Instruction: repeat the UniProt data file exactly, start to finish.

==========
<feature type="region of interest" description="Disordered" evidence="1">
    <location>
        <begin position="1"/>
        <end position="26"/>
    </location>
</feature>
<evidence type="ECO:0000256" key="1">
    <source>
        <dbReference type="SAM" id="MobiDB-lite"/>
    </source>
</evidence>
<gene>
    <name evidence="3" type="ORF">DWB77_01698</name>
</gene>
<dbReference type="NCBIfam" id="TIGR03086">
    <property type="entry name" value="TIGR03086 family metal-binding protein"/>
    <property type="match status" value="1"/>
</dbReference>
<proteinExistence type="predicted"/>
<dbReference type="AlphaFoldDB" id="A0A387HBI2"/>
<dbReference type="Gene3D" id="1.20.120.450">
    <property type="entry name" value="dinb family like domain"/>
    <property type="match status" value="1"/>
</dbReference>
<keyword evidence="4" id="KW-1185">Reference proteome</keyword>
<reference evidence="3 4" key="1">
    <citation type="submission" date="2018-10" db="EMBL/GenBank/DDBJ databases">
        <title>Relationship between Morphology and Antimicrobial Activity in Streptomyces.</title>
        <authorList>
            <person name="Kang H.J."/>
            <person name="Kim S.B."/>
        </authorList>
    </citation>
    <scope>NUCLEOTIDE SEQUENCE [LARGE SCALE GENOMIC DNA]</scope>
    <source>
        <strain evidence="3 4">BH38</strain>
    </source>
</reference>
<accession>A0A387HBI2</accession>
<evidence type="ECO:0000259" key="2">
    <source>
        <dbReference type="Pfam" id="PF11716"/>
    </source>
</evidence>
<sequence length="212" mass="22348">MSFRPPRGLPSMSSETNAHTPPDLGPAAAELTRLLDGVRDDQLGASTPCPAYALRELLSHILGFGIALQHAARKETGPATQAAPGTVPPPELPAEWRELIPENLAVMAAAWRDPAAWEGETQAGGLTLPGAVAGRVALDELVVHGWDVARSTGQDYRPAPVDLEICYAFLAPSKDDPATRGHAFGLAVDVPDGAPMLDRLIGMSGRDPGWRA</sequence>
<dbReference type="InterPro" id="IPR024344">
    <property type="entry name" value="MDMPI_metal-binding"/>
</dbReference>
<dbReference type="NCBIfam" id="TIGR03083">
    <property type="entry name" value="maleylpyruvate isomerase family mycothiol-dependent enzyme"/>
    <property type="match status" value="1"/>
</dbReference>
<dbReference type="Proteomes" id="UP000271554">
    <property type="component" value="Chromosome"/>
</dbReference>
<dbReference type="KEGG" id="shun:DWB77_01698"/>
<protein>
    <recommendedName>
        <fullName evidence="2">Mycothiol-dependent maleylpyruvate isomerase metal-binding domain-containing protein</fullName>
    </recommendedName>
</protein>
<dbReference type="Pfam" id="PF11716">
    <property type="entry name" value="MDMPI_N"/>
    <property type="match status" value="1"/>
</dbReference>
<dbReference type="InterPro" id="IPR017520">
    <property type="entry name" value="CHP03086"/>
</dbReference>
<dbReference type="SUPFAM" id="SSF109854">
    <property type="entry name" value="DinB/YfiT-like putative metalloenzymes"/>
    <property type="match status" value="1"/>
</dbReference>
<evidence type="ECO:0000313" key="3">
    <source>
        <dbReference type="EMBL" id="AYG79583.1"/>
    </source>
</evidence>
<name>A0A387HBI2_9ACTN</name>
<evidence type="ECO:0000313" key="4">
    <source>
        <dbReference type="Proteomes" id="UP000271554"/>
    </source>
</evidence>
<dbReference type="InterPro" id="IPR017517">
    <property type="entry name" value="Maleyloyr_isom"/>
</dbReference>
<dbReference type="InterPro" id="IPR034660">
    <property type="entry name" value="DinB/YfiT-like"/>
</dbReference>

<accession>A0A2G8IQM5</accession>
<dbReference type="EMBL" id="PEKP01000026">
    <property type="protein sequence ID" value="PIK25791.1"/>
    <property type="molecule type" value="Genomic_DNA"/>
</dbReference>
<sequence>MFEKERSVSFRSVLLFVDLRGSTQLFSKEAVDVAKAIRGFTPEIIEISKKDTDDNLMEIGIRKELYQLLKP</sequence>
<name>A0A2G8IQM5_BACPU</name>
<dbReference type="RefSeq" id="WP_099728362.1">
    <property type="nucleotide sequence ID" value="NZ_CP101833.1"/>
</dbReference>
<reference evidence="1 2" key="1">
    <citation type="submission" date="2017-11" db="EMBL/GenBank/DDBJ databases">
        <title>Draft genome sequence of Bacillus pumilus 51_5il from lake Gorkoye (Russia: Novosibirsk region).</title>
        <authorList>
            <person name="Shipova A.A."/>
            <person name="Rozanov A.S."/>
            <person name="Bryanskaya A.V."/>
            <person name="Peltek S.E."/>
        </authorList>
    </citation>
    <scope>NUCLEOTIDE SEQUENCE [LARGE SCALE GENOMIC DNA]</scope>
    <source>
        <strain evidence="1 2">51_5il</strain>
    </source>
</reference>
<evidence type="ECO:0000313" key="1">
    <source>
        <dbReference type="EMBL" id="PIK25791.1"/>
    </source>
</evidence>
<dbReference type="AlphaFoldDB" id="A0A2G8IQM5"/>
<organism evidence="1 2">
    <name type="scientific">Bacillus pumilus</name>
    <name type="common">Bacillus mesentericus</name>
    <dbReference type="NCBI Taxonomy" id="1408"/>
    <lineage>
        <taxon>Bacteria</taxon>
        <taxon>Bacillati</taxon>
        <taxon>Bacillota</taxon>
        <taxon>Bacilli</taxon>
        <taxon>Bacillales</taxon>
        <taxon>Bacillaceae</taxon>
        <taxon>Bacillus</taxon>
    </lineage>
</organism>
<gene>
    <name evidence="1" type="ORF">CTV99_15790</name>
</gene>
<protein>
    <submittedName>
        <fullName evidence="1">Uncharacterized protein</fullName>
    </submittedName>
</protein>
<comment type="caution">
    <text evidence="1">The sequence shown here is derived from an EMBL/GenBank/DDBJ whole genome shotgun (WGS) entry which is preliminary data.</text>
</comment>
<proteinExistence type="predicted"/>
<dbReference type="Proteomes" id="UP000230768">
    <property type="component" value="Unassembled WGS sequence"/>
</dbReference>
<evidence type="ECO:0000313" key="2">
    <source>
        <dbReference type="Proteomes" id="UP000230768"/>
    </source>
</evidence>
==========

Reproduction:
<feature type="region of interest" description="Disordered" evidence="1">
    <location>
        <begin position="1"/>
        <end position="26"/>
    </location>
</feature>
<evidence type="ECO:0000256" key="1">
    <source>
        <dbReference type="SAM" id="MobiDB-lite"/>
    </source>
</evidence>
<gene>
    <name evidence="3" type="ORF">DWB77_01698</name>
</gene>
<dbReference type="NCBIfam" id="TIGR03086">
    <property type="entry name" value="TIGR03086 family metal-binding protein"/>
    <property type="match status" value="1"/>
</dbReference>
<proteinExistence type="predicted"/>
<dbReference type="AlphaFoldDB" id="A0A387HBI2"/>
<dbReference type="Gene3D" id="1.20.120.450">
    <property type="entry name" value="dinb family like domain"/>
    <property type="match status" value="1"/>
</dbReference>
<keyword evidence="4" id="KW-1185">Reference proteome</keyword>
<reference evidence="3 4" key="1">
    <citation type="submission" date="2018-10" db="EMBL/GenBank/DDBJ databases">
        <title>Relationship between Morphology and Antimicrobial Activity in Streptomyces.</title>
        <authorList>
            <person name="Kang H.J."/>
            <person name="Kim S.B."/>
        </authorList>
    </citation>
    <scope>NUCLEOTIDE SEQUENCE [LARGE SCALE GENOMIC DNA]</scope>
    <source>
        <strain evidence="3 4">BH38</strain>
    </source>
</reference>
<accession>A0A387HBI2</accession>
<evidence type="ECO:0000259" key="2">
    <source>
        <dbReference type="Pfam" id="PF11716"/>
    </source>
</evidence>
<sequence length="212" mass="22348">MSFRPPRGLPSMSSETNAHTPPDLGPAAAELTRLLDGVRDDQLGASTPCPAYALRELLSHILGFGIALQHAARKETGPATQAAPGTVPPPELPAEWRELIPENLAVMAAAWRDPAAWEGETQAGGLTLPGAVAGRVALDELVVHGWDVARSTGQDYRPAPVDLEICYAFLAPSKDDPATRGHAFGLAVDVPDGAPMLDRLIGMSGRDPGWRA</sequence>
<dbReference type="InterPro" id="IPR024344">
    <property type="entry name" value="MDMPI_metal-binding"/>
</dbReference>
<dbReference type="NCBIfam" id="TIGR03083">
    <property type="entry name" value="maleylpyruvate isomerase family mycothiol-dependent enzyme"/>
    <property type="match status" value="1"/>
</dbReference>
<dbReference type="Proteomes" id="UP000271554">
    <property type="component" value="Chromosome"/>
</dbReference>
<dbReference type="KEGG" id="shun:DWB77_01698"/>
<protein>
    <recommendedName>
        <fullName evidence="2">Mycothiol-dependent maleylpyruvate isomerase metal-binding domain-containing protein</fullName>
    </recommendedName>
</protein>
<dbReference type="Pfam" id="PF11716">
    <property type="entry name" value="MDMPI_N"/>
    <property type="match status" value="1"/>
</dbReference>
<dbReference type="InterPro" id="IPR017520">
    <property type="entry name" value="CHP03086"/>
</dbReference>
<dbReference type="SUPFAM" id="SSF109854">
    <property type="entry name" value="DinB/YfiT-like putative metalloenzymes"/>
    <property type="match status" value="1"/>
</dbReference>
<evidence type="ECO:0000313" key="3">
    <source>
        <dbReference type="EMBL" id="AYG79583.1"/>
    </source>
</evidence>
<name>A0A387HBI2_9ACTN</name>
<evidence type="ECO:0000313" key="4">
    <source>
        <dbReference type="Proteomes" id="UP000271554"/>
    </source>
</evidence>
<dbReference type="InterPro" id="IPR017517">
    <property type="entry name" value="Maleyloyr_isom"/>
</dbReference>
<dbReference type="InterPro" id="IPR034660">
    <property type="entry name" value="DinB/YfiT-like"/>
</dbReference>

<accession>A0A2G8IQM5</accession>
<dbReference type="EMBL" id="PEKP01000026">
    <property type="protein sequence ID" value="PIK25791.1"/>
    <property type="molecule type" value="Genomic_DNA"/>
</dbReference>
<sequence>MFEKERSVSFRSVLLFVDLRGSTQLFSKEAVDVAKAIRGFTPEIIEISKKDTDDNLMEIGIRKELYQLLKP</sequence>
<name>A0A2G8IQM5_BACPU</name>
<dbReference type="RefSeq" id="WP_099728362.1">
    <property type="nucleotide sequence ID" value="NZ_CP101833.1"/>
</dbReference>
<reference evidence="1 2" key="1">
    <citation type="submission" date="2017-11" db="EMBL/GenBank/DDBJ databases">
        <title>Draft genome sequence of Bacillus pumilus 51_5il from lake Gorkoye (Russia: Novosibirsk region).</title>
        <authorList>
            <person name="Shipova A.A."/>
            <person name="Rozanov A.S."/>
            <person name="Bryanskaya A.V."/>
            <person name="Peltek S.E."/>
        </authorList>
    </citation>
    <scope>NUCLEOTIDE SEQUENCE [LARGE SCALE GENOMIC DNA]</scope>
    <source>
        <strain evidence="1 2">51_5il</strain>
    </source>
</reference>
<evidence type="ECO:0000313" key="1">
    <source>
        <dbReference type="EMBL" id="PIK25791.1"/>
    </source>
</evidence>
<dbReference type="AlphaFoldDB" id="A0A2G8IQM5"/>
<organism evidence="1 2">
    <name type="scientific">Bacillus pumilus</name>
    <name type="common">Bacillus mesentericus</name>
    <dbReference type="NCBI Taxonomy" id="1408"/>
    <lineage>
        <taxon>Bacteria</taxon>
        <taxon>Bacillati</taxon>
        <taxon>Bacillota</taxon>
        <taxon>Bacilli</taxon>
        <taxon>Bacillales</taxon>
        <taxon>Bacillaceae</taxon>
        <taxon>Bacillus</taxon>
    </lineage>
</organism>
<gene>
    <name evidence="1" type="ORF">CTV99_15790</name>
</gene>
<protein>
    <submittedName>
        <fullName evidence="1">Uncharacterized protein</fullName>
    </submittedName>
</protein>
<comment type="caution">
    <text evidence="1">The sequence shown here is derived from an EMBL/GenBank/DDBJ whole genome shotgun (WGS) entry which is preliminary data.</text>
</comment>
<proteinExistence type="predicted"/>
<dbReference type="Proteomes" id="UP000230768">
    <property type="component" value="Unassembled WGS sequence"/>
</dbReference>
<evidence type="ECO:0000313" key="2">
    <source>
        <dbReference type="Proteomes" id="UP000230768"/>
    </source>
</evidence>